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Why The Van Life Is The Good Life
I was 12 when I was introduced to the van life. My Mum's friend, Bell, had been around Australia in an old red Toyota light ace called Rhonda and wanted us to join her on the final leg of the trip. Without hesitation, mum whipped me out of school and we flew to Broome in Australia's hot dry northwest to help Bell bring Rhonda back to Darwin.
Our three weeks on the road were filled with crystal clear waterfalls, magnificent gorges, ancient Aboriginal art, long stretches of bumpy road, campfire cooking, new friends and lots and lots of red dust. I loved every minute of the trip. From the bucket showers to the morning cups of tea in the van to the secret pools and waterfalls we explored. I was in heaven. So it won't come as a surprise that I spent the next six years dreaming of my own van and trip around Australia. I researched kombi's, read adventure books about girls travelling in vans and finally bought my own when I turned 18.
Five years and many weekends away later, Nessie the green VW is still going strong (albeit a bit leaky in the rain) and we have just returned from our first solo adventure together. My post University feet were itching badly and I wanted to escape but couldn't afford to gallivant across Europe like some of my friends. And honestly, it didn't appeal to me either. Being the young environmentalist I am, the thought of zooming around the earth in jet planes didn't quite sit right. Not only is flying heavy on CO2 emissions it also contributes to warming in the short term because of the chemicals emitted in the fuel combustion process. Besides if I travelled overseas I'd likely use lots of electricity in fancy hotels and have to hire a car anyway. A van trip was a far more tempting option.
Why It's Important To Travel Local (And Solo If You're Up For It!)
Women are constantly told we can't do life by ourselves and that we should always refer to others to help us make decisions. My trip taught me that this isn't the case.
November saw me pack up my van and make my way South to Victoria and Tasmania to disappear into the nature of Australia's Southern coasts. I'd intended it to be a surf trip but it ended up being so much more than that. Spending three weeks alone helped me realise my own competence. I answered to no one, slept and woke up when I wanted, cooked my own meals, stayed at campsites as long or as little as I liked. It felt strange at first being on holidays and not having to keep to schedules or make sure my travel companions were also enjoying themselves. But after a week it became completely comfortable to be on my own, with just my van for company.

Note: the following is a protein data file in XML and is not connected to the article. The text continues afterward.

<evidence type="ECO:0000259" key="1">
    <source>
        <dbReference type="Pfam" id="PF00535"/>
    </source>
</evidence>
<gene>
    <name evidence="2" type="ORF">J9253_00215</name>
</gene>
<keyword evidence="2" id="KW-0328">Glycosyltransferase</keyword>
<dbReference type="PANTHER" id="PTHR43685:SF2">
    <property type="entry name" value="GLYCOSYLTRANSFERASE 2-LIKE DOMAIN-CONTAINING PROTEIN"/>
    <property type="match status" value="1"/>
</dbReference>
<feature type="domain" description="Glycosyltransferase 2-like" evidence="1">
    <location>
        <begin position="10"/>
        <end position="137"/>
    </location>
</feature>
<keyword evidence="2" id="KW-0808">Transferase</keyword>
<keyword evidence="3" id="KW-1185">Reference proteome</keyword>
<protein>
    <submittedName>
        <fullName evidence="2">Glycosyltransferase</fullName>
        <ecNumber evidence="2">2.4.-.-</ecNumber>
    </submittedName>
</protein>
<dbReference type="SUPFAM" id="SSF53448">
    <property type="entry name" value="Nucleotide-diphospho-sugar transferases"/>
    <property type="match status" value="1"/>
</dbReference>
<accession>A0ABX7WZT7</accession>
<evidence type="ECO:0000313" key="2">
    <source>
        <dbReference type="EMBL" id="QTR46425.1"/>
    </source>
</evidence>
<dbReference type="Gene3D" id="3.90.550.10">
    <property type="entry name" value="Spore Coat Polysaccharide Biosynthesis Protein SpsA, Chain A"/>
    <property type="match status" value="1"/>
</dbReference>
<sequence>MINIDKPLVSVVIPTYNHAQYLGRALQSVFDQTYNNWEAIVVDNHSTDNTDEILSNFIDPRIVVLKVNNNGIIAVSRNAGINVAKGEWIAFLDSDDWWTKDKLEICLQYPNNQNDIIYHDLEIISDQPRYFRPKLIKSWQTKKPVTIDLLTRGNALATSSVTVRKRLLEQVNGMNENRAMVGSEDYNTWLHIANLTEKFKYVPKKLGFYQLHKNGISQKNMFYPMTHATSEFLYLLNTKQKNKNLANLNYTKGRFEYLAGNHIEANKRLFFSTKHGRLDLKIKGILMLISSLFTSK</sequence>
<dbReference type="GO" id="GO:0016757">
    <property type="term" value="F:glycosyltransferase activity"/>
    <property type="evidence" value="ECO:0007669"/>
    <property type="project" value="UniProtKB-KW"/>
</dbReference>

Seeing nature at its finest helped me remember the beauty of my backyard and the importance of protecting it. While most holidays focus on indulgence, mine was minimalistic. I produced as little waste as I could and focused on the activities that didn't cost the earth like reading, beach walks and swims. It's easy to relax when you don't have an itinerary or a plan. You do less but somehow see more. Kind strangers, cute coffee shops, empty beaches, secret bush walks and hidden overnight camp spots were just some of the things I would have missed had I taken a more glamorous holiday.
Travel doesn't have to be extravagant, in fact I find its more rewarding if its not.
My childhood holidays were always centred around camping. Every school holiday was spent travelling up and down the East coast in search of good waves and quiet escapes. Whether we took two weeks to surf ourselves silly at Crescent Head or opted for tents over cabins when we spent weekends at surf club carnivals, Mum and I took every opportunity we could to set up camp and relax by a fire. I think that stayed with me because nothing has changed.
So whether you can afford to get a van, build a bed in the back and adventure around your country or just borrow a tent and spend a weekend at the closest National Park, make your next holiday a camping one. Trust me, you wont regret it.
Eva Davis-Boermans is a van enthusiast and waste free guru. She can often be found trawling the beach for rubbish, hunting in op shops or surfing. Eva has written for Global Hobo and you can read more of her work here, and watch a film she made about women who surf here.
[Images: Supplied by Eva Davis-Boermans]
Read this next: How To Plan A Waste Free Road Trip
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